In Japan, Butthead Is a Really Smart Detective

May 31, 2017
Posted by Jay Livingston

When my son was still a toddler, someone gave us a copy of Everyone Poops by Taru Gomi. It took a refreshingly good-humored approach to the topic.



Was this typically Japanese? I remembered that when I was in Japan decades earlier, the government had tried to get Japanese men to stop the practice of public urination. It was not uncommon to see a man, back turned discreetly, peeing at the roadside. The government’s concern was not the effect on sanitation but on tourism. They were afraid that Western visitors would be turned off.

Some Westerners might have a similar reaction to today’s high-speed-train version – instead of an “Occupied” sign on the door of the toilet compartment, there’s a window. Even without reading, passengers can see if someone is using the urinal. Cultural anthropologist Dave Barry explains:

[On the train] there are men’s rooms with with urinals and convenient windows on the doors so that people walking past in the corridors can look in, apparently to determine whether the room is occupied. I found this out by accident when I went into one of these rooms and closed the door behind me, without noticing the window. I was facing the wall, engaging in standard rest-room activities, when I happened to glance around, assuming that I would see a nice, solid, totally opaque door, and instead-YIKES I saw three schoolgirls about eighteen inches away, causing me to whirl back toward the wall and become grateful that I was wearing dark pants, if you catch my drift. [Dave Barry Does Japan, 2010]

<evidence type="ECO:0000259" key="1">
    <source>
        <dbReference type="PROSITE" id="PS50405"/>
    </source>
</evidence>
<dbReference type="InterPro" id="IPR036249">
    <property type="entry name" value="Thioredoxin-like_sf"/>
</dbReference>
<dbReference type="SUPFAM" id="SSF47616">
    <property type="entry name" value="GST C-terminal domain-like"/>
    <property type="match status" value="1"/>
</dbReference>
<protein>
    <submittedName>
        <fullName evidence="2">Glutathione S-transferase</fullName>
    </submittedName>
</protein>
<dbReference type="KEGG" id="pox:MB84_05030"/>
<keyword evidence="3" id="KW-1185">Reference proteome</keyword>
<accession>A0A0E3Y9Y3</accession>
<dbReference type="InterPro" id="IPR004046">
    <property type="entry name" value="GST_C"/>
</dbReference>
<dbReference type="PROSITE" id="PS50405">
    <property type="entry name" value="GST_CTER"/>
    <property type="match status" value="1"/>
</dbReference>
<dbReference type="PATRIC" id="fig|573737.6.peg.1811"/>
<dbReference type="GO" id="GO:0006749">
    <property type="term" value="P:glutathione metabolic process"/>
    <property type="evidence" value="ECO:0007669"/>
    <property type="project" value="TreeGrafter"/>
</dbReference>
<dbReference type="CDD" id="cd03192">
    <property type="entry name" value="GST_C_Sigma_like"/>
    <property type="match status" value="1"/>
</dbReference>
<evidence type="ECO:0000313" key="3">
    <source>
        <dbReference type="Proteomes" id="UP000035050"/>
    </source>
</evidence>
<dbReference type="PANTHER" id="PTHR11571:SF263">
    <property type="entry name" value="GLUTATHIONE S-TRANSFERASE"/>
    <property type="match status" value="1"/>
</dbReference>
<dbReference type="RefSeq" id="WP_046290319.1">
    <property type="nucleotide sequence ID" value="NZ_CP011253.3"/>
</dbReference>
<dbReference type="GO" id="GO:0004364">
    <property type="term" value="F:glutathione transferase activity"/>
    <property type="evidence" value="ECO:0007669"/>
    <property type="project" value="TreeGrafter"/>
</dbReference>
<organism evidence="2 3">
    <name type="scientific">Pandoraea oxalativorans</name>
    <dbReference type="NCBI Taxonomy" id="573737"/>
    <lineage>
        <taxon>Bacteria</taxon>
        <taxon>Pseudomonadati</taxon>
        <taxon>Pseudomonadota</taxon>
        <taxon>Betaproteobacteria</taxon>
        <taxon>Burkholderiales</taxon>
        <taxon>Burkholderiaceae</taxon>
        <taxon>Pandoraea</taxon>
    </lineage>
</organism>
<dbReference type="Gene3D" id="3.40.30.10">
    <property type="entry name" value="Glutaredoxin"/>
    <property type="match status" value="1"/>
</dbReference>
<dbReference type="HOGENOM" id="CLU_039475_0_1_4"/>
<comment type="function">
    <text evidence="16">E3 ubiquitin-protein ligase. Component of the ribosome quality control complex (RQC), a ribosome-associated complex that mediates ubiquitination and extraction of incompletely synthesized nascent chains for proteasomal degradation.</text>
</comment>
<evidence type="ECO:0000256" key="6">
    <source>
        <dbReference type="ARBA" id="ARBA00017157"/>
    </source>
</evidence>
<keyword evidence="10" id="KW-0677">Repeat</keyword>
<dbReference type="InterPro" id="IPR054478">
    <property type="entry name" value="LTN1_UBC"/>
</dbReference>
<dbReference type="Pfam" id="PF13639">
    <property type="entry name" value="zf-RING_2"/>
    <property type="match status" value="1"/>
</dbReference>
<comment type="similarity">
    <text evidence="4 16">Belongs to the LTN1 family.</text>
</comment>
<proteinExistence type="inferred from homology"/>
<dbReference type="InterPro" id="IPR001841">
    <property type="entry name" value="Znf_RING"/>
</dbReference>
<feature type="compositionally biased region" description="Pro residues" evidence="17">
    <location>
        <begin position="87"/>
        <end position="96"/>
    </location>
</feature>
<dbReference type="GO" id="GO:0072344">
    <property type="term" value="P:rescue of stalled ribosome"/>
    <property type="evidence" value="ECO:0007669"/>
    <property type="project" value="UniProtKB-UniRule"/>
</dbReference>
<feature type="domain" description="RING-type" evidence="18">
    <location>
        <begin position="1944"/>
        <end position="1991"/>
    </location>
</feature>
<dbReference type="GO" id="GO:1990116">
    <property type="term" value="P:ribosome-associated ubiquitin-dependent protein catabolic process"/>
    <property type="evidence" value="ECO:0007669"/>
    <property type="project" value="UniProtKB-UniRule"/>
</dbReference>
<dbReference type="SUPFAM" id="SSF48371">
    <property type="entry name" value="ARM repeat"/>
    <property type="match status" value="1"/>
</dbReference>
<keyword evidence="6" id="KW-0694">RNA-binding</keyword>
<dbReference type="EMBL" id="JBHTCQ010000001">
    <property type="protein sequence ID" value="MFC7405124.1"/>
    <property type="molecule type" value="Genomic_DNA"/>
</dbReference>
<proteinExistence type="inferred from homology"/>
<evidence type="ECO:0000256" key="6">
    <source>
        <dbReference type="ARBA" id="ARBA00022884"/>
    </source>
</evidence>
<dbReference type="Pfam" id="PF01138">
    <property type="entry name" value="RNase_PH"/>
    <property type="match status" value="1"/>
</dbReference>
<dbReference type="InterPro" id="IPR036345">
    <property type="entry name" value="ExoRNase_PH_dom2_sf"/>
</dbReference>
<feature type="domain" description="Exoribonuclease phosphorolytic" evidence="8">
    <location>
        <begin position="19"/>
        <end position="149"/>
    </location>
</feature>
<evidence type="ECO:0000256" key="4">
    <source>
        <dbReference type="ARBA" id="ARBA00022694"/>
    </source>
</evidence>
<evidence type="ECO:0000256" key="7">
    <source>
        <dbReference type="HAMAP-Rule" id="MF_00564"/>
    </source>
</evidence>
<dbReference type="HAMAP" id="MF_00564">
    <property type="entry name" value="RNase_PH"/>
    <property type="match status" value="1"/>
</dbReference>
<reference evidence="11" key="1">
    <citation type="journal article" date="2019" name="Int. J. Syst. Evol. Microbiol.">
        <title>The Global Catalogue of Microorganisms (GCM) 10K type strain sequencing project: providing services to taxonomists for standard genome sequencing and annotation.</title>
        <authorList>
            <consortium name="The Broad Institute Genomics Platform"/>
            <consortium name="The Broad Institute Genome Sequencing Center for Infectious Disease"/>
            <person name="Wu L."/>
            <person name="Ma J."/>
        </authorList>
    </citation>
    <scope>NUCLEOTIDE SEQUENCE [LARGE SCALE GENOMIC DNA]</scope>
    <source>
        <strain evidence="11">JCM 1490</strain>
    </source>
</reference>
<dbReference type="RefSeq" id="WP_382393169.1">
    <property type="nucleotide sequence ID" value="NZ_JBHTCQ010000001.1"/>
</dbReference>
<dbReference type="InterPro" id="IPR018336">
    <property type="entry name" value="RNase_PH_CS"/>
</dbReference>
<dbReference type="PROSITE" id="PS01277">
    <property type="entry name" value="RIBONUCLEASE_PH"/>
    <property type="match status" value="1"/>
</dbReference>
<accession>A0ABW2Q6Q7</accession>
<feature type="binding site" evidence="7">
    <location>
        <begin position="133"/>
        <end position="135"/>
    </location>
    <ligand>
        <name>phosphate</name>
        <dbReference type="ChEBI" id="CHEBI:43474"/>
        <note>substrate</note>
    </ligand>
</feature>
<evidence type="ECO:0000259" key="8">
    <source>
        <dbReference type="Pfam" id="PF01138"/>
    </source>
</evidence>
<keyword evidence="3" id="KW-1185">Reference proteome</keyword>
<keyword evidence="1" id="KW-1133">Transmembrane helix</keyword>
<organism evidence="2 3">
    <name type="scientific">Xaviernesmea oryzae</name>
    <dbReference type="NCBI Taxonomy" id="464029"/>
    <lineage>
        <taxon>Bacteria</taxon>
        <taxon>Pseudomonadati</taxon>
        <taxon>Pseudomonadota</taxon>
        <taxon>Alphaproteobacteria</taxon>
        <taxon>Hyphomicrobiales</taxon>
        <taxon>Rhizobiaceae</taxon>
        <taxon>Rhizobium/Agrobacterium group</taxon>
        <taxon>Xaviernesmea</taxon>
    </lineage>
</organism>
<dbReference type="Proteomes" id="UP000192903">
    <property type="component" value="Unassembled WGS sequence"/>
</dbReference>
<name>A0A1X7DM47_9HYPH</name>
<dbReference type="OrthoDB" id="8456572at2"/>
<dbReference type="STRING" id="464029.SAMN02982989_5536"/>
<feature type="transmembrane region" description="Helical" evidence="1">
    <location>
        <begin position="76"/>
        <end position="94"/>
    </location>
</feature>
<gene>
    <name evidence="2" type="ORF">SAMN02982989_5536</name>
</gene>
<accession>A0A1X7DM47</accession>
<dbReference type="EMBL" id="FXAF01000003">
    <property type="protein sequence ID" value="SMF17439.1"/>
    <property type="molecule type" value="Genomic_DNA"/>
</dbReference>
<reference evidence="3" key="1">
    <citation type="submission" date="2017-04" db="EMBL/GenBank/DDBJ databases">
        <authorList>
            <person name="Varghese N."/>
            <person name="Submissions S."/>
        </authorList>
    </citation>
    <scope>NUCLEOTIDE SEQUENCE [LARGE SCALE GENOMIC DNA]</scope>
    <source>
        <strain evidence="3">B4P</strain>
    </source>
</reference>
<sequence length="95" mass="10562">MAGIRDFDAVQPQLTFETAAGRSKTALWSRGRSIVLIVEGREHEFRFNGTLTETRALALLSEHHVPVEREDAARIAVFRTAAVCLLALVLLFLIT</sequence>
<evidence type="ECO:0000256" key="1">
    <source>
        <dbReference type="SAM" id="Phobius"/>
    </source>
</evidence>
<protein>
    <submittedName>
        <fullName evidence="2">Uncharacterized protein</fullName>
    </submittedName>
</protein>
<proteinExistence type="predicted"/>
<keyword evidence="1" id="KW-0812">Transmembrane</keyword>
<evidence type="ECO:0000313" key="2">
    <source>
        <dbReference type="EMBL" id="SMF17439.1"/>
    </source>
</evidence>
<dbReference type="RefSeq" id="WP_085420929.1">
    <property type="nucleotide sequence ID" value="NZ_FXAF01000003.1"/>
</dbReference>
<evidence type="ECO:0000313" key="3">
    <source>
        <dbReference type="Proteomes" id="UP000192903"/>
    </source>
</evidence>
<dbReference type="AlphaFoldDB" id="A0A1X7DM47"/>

And now Japan has fiction in the spirit of Everyone Poops – Oshiri Tantei, (tr. The Butt Detective), currently the most popular children’s book series in Japan. This Japanese answer to Nate the Great has a head that looks like a butt, with an eye on each cheek. Like any detective, Oshiri Tantei gets a call, finds the clues, uses Sherlock-like logic to solve the crime, and tracks down the bad guys. The story usually ends with him confronting the criminal and blowing him away – not with his gat/roscoe/heater, but with a fart. The title of each book begins with “Pu Pu” (fart, fart), e.g., Pu Pu, The Riddle of the Disappearing Lunch Box. Here’s a 40-second promo for the books.




For a full story – a jewel heist – go here . (Spoiler alert, the diamond was heisted by three snakes.)

Maybe the Japanese do have a generally more accepting and less fraught view of children and excretory functions. This cartoon video for kids gives an idea of how the Japanese approach potty training. It seems remarkably similar in tone to Everyone Poops and Oshiri Tantei.

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